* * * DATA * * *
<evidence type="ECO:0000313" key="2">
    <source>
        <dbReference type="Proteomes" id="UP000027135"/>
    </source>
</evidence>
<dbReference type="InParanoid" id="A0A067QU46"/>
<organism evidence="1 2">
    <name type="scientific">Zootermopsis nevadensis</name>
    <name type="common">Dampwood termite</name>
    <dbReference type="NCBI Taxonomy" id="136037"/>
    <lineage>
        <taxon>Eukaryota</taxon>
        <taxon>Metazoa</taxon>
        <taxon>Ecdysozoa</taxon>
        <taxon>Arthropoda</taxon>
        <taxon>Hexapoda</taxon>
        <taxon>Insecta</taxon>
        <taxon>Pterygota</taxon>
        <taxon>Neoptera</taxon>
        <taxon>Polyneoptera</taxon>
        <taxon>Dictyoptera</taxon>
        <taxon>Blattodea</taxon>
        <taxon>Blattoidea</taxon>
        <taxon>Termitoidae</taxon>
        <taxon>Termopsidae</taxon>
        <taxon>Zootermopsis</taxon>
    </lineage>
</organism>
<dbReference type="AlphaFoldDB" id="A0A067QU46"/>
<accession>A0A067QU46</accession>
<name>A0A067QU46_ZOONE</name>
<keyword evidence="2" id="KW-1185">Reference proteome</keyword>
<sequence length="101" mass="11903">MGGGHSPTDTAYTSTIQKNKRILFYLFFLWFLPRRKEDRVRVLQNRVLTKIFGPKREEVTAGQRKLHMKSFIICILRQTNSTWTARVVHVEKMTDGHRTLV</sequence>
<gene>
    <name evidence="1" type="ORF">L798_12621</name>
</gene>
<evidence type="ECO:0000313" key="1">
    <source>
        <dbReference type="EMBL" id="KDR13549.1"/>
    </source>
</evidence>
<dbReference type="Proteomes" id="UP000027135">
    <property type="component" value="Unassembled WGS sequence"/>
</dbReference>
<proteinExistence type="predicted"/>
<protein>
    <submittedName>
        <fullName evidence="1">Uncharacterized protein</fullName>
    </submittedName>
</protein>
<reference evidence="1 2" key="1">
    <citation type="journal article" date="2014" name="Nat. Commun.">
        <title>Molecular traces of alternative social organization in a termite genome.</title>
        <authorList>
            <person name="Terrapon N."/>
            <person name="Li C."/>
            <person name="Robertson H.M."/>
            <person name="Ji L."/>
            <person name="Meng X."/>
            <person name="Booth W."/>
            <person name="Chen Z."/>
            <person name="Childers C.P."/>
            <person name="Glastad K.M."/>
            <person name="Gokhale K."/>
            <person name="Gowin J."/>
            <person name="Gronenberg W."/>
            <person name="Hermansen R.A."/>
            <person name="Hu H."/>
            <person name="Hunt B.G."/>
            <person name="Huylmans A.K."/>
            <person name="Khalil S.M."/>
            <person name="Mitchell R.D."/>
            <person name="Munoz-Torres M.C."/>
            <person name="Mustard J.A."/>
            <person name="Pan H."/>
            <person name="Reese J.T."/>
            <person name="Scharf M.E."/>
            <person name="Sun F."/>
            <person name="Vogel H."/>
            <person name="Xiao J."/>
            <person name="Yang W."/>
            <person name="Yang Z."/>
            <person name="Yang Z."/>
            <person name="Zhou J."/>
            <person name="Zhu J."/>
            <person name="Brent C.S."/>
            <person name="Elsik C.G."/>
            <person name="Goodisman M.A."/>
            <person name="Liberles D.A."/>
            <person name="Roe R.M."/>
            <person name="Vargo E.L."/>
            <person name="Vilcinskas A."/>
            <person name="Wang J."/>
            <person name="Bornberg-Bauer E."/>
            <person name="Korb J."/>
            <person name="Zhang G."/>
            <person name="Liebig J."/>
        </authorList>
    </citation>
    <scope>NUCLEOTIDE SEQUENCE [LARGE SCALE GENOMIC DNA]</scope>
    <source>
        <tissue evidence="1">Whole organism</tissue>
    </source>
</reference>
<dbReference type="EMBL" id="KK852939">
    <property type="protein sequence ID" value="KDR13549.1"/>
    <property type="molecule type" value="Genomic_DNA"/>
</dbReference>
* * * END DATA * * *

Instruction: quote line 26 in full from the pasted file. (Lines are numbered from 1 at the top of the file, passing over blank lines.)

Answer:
        <taxon>Zootermopsis</taxon>